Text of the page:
“All the managers he worked under never said a bad word about him. In fact, they threw bouquets around about his dedication.

“Management is a different role and it has become more and more transparent that he has the attributes required to do the job successfully.”

The book in reception that every visitor to ASD has to sign tells me that Warne has already been there on the same afternoon as me.

“We speak virtually daily and I enjoy our conversations,” Stewart says. “They are to the point, they are about football, they are about what's happening on the training ground. I get to know what makes him tick and how he feels.

“Paul knows his chairman is happy with what he's doing and the relationship works for both of us. There is transparency both ways. I don't think I could ever fall out with him. We work very well together.

“Like me, he takes the losses on board, then picks himself up and wants to go forward. You have got to be a leader of men. It's not just about what you feel like, it's about how the players feel. The players are the star turn.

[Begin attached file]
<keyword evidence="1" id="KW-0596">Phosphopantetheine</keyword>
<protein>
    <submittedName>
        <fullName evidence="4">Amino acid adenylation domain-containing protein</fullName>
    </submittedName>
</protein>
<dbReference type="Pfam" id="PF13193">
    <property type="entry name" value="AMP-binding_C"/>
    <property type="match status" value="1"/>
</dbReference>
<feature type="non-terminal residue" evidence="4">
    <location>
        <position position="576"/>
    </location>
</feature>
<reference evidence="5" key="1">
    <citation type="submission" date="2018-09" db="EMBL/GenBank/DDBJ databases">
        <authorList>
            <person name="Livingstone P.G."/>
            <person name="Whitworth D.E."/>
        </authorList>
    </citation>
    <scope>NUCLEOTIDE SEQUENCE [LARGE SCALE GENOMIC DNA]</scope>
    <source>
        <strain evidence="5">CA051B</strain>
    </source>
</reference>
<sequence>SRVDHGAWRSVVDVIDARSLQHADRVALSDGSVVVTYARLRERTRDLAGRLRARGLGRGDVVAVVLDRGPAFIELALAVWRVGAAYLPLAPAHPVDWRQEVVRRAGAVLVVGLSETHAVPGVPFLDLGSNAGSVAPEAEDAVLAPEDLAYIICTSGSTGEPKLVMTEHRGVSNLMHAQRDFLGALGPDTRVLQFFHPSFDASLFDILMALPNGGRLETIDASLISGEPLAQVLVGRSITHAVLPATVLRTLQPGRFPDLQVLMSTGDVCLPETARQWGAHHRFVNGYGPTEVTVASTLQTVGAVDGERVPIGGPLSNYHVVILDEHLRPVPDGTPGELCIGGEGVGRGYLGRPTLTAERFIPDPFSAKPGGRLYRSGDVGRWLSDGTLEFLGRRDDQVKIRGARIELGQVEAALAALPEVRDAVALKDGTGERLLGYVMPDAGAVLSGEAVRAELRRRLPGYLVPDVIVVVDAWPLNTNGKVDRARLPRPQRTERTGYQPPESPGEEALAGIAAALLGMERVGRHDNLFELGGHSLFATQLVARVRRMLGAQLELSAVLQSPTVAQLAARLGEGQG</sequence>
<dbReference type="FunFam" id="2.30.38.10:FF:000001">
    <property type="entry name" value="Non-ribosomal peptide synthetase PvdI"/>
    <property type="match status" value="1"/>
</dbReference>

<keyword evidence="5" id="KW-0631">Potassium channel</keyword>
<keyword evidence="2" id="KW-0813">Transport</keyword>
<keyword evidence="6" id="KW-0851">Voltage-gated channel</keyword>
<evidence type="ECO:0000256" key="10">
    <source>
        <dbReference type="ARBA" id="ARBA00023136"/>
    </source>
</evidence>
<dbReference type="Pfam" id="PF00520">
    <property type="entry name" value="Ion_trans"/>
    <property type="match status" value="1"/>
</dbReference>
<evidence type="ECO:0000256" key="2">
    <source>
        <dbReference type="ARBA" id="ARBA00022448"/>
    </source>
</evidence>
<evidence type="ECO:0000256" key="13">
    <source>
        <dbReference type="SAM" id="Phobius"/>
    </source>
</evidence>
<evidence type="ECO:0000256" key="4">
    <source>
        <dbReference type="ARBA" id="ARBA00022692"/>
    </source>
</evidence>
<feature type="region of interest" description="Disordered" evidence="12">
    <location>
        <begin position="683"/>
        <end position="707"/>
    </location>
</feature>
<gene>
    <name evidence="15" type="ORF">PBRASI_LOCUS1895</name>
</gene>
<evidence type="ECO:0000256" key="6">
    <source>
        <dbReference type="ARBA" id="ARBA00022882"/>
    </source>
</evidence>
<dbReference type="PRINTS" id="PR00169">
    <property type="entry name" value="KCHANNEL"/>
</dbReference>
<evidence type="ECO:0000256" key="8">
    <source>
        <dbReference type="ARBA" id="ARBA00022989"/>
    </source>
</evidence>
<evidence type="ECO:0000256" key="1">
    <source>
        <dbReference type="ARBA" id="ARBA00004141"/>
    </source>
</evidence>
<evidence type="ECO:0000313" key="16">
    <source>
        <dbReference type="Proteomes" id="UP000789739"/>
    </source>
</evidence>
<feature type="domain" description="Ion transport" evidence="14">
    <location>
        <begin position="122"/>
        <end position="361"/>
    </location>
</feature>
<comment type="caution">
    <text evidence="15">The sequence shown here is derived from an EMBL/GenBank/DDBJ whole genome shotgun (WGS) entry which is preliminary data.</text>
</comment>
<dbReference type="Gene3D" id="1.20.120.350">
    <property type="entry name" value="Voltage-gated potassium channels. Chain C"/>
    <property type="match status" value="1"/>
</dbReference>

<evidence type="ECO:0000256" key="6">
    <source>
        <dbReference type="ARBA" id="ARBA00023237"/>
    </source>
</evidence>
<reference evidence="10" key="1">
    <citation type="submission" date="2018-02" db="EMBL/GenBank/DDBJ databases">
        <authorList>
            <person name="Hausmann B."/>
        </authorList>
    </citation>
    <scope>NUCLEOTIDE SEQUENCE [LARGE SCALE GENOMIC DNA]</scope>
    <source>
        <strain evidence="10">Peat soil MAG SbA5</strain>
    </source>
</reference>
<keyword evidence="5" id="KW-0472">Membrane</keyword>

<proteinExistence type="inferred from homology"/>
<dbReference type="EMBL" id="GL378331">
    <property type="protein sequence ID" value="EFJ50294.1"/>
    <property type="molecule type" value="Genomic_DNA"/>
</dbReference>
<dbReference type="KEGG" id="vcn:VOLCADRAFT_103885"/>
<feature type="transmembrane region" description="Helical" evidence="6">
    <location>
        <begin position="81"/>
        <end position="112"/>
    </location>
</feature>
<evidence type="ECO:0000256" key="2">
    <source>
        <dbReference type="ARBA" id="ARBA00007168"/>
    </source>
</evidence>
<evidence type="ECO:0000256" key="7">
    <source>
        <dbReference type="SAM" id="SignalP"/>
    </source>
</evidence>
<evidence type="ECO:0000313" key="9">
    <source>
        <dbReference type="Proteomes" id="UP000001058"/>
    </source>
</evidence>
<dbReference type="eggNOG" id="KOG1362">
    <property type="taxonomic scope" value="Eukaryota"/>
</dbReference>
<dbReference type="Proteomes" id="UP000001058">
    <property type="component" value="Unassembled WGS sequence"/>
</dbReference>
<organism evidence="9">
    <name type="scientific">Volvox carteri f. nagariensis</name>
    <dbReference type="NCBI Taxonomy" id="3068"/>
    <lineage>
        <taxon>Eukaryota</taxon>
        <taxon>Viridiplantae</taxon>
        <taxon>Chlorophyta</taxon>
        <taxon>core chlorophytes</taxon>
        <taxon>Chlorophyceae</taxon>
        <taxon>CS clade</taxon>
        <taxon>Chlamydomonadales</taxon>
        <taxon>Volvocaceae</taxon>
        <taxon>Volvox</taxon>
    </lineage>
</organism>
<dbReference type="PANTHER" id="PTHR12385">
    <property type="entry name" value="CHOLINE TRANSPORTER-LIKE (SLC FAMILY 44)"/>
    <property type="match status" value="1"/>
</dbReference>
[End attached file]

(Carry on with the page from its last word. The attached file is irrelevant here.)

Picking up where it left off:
“Having had nine managers before, I can say that Paul is the most intelligent, the most attentive and has the best way of getting information over to me.”

Talk turns again to the award and Stewart's appointment at Buckingham Palace on Thursday March 14, 9.45am prompt.

The New Year's Honours list was unveiled on December 29 and it was 2019 by the time the tycoon, now approaching his mid-70s, had managed to catch up with all the well-wishers.

“I had congratulations from people I hadn't seen in 20 or 30 years,” he says. “It was incredible. Fans congratulated me, so did directors from other football clubs. There were people from all walks of life.

“Rotherham people have been fantastic with me. My relationship with fans has really endured.

“It took me three days to reply to all the messages because a lot of them came by text. Some really distinguished people contacted me.

“You have to give credit to the people who surround you. They are part of the jewels that give you the success that you're aiming for. As I have developed, so have the people around me. Just like in football, it's been a team game.

“I'm looking forward to March because it will be special for the people I take there. Close family will go down with me. I can see us getting a nice hotel and having a meal and a bit of a celebration.”

Tony Stewart OBE.

Warne was one of the first to make contact after the official announcement. A month had passed since the night of the opened envelope but some of Stewart's inner circle had been in on the secret for much longer.

“It was only when I came to work the day after I found out that I realised a director, Julie, who also works as my PA and really looks after me, already knew about it,” the businessman smiles. “I told her in confidence and she laughed.”